At the NRA Show this year, one of the most exciting attractions was the Tech Pavilion: a hub for all things technology-related — from cutting-edge digital marketing solutions to smart software that can help restaurants track customer behavior and consumption patterns.
To add to the diverse array of product demonstrations at the Pavilion, attendees of this year’s show were also treated to a robust line-up of presentations and talks, filled with useful tips and strategies to make your business (and/or individual presence) more prominent on local, global, and social platforms.
Tess Vismale’s ‘Social Media Strategies’ talk was a fine example of the special focus on education at the show this year. Ms. Vismale, who describes herself as an ‘Event Executioner’ and ‘Tech Evangelist,’ is a media professional specializing in event planning and management and social media branding and marketing.
Her presentation struck a good balance between tips for the social media novice and some extra tricks for those of us who may know the basics, but want to up our Twitter and Instagram game! Here’s a round-up of some of the most salient points from the hour.
The bulk of this presentation was geared towards audience members who are unfamiliar with the Twitter platform and Ms. Vismale shared some of her top tips to get started.
Also known as your username (a term some of us might be more familiar with). It might seem obvious, but it is important to spend more than a few rushed moments on choosing a handle that aptly describes your goals and identity on this platform.
Your handle needs to be interesting, catchy, and once you’ve decided on it make sure you include it on your business card, email signature, and so on. In this day and age, when we have multiple channels for social media/online presence, it is crucial to engage in cross-platform marketing – that is, make sure your Twitter, Instagram, Google+ (and other) accounts are all friends with each other and blowing each other’s trumpets online.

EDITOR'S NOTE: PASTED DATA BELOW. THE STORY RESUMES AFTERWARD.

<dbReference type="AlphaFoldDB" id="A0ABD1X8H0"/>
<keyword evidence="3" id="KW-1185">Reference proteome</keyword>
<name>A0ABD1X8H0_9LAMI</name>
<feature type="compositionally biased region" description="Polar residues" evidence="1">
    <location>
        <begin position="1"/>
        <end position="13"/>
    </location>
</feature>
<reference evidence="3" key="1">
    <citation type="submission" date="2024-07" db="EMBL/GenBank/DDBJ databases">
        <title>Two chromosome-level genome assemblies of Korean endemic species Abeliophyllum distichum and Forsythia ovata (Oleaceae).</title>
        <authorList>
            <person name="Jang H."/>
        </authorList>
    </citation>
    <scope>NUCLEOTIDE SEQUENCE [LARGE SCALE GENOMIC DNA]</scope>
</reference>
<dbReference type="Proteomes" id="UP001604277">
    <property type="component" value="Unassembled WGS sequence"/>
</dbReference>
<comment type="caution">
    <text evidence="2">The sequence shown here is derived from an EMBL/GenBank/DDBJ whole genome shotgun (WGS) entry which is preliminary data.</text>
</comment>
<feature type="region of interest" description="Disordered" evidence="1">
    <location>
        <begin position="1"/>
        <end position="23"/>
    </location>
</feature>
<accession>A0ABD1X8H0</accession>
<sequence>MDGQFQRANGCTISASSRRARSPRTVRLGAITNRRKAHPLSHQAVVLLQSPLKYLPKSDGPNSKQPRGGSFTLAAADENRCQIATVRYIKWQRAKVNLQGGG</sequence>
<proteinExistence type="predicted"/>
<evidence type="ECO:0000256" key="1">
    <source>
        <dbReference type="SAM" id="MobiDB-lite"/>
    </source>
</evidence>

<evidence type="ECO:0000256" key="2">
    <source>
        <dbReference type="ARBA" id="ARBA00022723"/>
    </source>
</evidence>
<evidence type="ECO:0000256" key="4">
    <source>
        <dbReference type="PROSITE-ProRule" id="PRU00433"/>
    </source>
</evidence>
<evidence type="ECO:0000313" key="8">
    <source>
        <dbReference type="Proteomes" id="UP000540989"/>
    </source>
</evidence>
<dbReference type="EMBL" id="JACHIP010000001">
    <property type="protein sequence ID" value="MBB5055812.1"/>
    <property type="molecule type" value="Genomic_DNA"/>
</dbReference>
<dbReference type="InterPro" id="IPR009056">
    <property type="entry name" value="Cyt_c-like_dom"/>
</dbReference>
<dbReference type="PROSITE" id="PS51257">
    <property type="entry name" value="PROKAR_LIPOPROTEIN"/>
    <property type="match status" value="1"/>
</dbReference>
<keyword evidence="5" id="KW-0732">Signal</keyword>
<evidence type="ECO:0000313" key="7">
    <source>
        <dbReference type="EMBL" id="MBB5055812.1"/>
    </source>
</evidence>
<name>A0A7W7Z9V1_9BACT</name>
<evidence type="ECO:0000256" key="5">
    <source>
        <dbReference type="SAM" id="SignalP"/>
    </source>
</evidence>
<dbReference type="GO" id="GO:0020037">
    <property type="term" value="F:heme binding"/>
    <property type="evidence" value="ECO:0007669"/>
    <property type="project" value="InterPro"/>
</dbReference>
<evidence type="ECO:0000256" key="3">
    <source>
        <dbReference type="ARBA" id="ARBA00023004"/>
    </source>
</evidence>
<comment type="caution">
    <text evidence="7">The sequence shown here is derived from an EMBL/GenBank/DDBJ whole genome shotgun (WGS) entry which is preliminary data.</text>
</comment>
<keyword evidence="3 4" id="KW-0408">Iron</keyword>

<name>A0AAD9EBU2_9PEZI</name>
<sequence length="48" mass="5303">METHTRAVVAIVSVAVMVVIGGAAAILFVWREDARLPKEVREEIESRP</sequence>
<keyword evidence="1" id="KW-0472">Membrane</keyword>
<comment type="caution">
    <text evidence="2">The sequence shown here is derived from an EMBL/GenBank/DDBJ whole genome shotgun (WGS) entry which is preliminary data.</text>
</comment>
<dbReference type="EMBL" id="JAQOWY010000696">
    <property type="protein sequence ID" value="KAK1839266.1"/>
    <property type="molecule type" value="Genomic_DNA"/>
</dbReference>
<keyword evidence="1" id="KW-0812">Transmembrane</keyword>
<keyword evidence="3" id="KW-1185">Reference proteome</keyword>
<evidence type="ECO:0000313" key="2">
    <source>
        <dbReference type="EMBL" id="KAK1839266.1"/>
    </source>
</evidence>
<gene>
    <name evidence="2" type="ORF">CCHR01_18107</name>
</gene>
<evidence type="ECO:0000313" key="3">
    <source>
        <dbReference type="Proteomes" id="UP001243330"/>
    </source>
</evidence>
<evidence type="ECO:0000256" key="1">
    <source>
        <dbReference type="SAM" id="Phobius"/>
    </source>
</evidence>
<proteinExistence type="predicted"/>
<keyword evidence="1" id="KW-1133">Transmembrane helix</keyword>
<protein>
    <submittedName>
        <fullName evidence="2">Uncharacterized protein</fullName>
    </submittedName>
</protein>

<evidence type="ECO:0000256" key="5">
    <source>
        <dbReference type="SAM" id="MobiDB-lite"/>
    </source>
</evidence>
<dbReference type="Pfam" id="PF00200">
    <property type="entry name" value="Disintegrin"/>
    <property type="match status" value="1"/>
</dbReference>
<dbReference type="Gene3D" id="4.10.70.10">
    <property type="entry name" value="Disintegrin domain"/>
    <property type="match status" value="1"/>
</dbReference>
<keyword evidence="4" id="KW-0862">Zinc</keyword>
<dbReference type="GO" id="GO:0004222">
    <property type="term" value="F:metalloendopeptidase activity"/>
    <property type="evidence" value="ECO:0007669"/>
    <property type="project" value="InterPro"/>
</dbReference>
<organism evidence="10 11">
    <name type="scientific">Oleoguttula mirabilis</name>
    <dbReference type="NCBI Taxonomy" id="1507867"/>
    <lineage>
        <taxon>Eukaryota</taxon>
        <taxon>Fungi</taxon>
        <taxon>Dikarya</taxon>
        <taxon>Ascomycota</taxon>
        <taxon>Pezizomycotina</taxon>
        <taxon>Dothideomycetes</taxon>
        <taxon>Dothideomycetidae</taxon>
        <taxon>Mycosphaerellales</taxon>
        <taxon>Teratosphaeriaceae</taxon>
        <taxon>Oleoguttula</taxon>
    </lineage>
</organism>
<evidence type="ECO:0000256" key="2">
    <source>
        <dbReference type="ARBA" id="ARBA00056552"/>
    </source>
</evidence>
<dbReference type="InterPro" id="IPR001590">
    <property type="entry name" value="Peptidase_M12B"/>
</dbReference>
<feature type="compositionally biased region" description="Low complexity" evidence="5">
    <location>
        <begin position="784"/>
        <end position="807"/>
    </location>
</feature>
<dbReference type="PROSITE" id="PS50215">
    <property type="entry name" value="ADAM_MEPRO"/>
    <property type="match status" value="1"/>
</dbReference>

Gone are the days when readers would read through a page-long auto-biographical sketch. This is the age of the ‘3 second attention span’ and you need to incorporate that awareness into everything you do online.
One of the terms that came up more than once in the talk was ‘goals.’ There are various ways to interpret and use this word, but in brief, you should be constantly mindful of what it is that you want to accomplish via your social media presence.
Is it grabbing more eyeballs for your business? Is it creating a personal brand as an industry professional? Whatever it is doing, know it, own it, and customize your bio to tie in your posts. This will ensure your public image aligns with your goals and purpose.
Hashtags are the currency on social media and you should be judicious and savvy in your use of them. When used well, hashtags can drive a lot of traffic to your post and consequently to your profile, but it takes a bit of practice to nail the balance between socially relevant, currently trending hashtags and ones that are relevant to your ‘goals.’
An easy rule to follow is to use an ‘anchor’ hashtag that establishes the goal for your tweet/post and then supplementary hashtags to support it. Take this example:
“Enjoying delicious #cookies @SweetStDesserts @NRAShow! #NRAShow2016 #inheaven #dessert”
Here, not only are you using the anchor hashtag “NRAShow2016” (which was trending that weekend), but you are doing a couple things better! You engaged two other businesses – “Sweet St. Desserts” and the official “NRA Show” accounts – and incorporated other popular hashtags such as “#cookies,” “#desserts” and so on.
You’re potentially grabbing eyeballs from all of these different channels and increasing traffic to your profile and posts. It takes a bit of practice, but a great way to learn is to regularly visit other people’s pages and see which of their posts are doing well (notice the number of “likes” and “retweets”), see what readers are engaging with, and incorporate those strategies into your own tweets.
A very important thing to remember about hashtags is that they have a kind of ‘history.’ Before you go ahead and use one, make sure you’ve done your research. Type the hashtag into your search bar and briefly take a look at the kinds of posts that are using it. Make sure you understand the context in which a particular hashtag is used and that it is relevant to your post, your profile, and your goals.
For instance, since we are at the NRA Show here, a fantastic example is the name “NRA” itself. You know it stands for “National Restaurant Association.” I know that, too. But do you know that it also stands for “National Rifle Association” and that the “#NRA” hashtag is also used by firearm aficionados?
So, before you go ahead and use “Having a blast at #NRA” please click through and see what people are posting under that hashtag. This will ensure you use the correct hashtag and stay relevant to what you want to post about.